So essentially what I do is, I have these vacuum ranges I like to stay within. And if I start feeding material and my vapor pressure hasn't bumped me up to my upper limit, then I'll continue to increase my feed and my evap so I could run faster. 


Jason Showard - 00:11:32 

Gotcha, gotcha. All right, your SOPs for 170 there are fairly on the, I'd say on the high range for most of the people that I talk to about terp strip. If you're going to go an evap temp of 170, at some point, you've got to be feeding pretty fast into that in order to not overdo it, right? 


Jay Horton - 00:11:59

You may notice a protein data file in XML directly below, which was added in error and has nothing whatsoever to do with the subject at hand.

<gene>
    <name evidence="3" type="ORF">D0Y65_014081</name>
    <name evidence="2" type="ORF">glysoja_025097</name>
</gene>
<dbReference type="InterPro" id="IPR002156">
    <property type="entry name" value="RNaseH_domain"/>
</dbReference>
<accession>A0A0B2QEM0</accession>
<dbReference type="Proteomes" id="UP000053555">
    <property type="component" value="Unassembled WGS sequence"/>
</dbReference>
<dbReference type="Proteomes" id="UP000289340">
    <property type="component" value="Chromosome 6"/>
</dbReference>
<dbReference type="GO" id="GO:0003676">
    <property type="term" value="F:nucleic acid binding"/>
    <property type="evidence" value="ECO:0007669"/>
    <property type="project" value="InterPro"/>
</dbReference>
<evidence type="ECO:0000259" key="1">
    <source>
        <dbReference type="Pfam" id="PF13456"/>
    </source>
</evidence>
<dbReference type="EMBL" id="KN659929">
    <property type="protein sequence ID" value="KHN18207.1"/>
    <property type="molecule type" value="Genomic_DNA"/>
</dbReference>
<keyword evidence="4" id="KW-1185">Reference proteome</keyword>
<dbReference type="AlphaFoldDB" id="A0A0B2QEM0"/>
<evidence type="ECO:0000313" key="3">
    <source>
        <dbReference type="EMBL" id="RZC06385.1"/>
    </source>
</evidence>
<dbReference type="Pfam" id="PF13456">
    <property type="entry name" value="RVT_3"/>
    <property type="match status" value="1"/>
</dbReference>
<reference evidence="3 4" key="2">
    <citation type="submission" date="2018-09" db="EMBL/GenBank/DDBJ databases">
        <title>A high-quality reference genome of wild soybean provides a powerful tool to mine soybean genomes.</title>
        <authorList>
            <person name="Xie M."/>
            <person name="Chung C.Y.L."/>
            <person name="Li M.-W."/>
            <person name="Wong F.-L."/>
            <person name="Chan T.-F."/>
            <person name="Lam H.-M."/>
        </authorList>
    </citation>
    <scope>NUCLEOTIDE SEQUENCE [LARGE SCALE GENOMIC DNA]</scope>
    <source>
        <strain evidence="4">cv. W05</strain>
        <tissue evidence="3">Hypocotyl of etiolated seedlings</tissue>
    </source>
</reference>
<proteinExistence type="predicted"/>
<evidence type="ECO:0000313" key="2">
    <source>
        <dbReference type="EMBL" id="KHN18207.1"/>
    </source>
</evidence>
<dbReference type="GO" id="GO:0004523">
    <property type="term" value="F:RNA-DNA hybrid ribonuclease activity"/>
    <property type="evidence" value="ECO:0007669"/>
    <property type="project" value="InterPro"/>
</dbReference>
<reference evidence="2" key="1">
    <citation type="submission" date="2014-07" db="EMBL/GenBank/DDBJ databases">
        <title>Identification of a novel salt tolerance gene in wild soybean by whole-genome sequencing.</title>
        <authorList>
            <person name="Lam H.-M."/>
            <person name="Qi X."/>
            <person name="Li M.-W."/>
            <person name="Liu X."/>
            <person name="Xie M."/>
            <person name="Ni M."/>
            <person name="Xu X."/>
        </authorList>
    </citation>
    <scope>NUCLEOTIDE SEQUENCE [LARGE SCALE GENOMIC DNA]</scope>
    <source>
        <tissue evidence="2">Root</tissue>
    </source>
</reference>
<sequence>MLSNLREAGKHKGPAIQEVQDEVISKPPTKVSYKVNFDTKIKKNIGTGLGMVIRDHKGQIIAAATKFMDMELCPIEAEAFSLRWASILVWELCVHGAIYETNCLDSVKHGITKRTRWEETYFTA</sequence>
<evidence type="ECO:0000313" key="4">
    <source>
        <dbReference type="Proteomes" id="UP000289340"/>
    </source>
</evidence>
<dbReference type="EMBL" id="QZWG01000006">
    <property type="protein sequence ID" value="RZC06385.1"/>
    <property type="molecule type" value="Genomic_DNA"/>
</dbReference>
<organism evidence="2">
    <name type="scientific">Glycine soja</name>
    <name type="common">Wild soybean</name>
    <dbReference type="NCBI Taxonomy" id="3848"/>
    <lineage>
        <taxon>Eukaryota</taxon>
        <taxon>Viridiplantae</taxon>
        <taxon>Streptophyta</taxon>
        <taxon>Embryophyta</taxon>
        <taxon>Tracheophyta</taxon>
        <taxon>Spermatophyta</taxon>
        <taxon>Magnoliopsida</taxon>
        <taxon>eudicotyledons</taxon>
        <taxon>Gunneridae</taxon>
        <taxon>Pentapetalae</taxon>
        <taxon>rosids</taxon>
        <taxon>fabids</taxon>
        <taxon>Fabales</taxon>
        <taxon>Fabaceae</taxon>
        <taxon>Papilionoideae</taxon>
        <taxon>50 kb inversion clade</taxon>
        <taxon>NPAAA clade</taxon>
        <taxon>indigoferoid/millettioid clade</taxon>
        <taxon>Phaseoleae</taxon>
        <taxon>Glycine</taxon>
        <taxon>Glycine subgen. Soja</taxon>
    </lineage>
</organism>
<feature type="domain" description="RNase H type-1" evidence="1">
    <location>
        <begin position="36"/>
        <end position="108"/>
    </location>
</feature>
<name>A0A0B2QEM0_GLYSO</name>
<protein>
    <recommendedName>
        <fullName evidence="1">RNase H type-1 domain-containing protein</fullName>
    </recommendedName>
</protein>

You're absolutely correct. It's all relative, it's about residence time. The faster that you can feed material through the call and the faster it pushes other oil through, so the less residence time it has on the heated surface. So although you may have a bath that tells you 170, that might not necessarily be the temperature that the oil gets to, depending on its residence time. Now, that said, the reason why I like to run hotter than most people will on a terpene strip is because from my observations. 


Jay Horton - 00:12:31 

Over the years, I've noticed that if you do an aggressive terpene strip, you can remove majority of terpenes and you might get a tiny bit of canna. This allows you to go into your cannabinoid pass and get 90% cannabinoids in a single pass.  


Jay Horton - 00:12:51 

Whereas people who don't go aggressive enough with their terp strip, typically have to do two cannabinoid passes in order to get the potency that the market kind of calls for now. 


Jason Showard - 00:13:03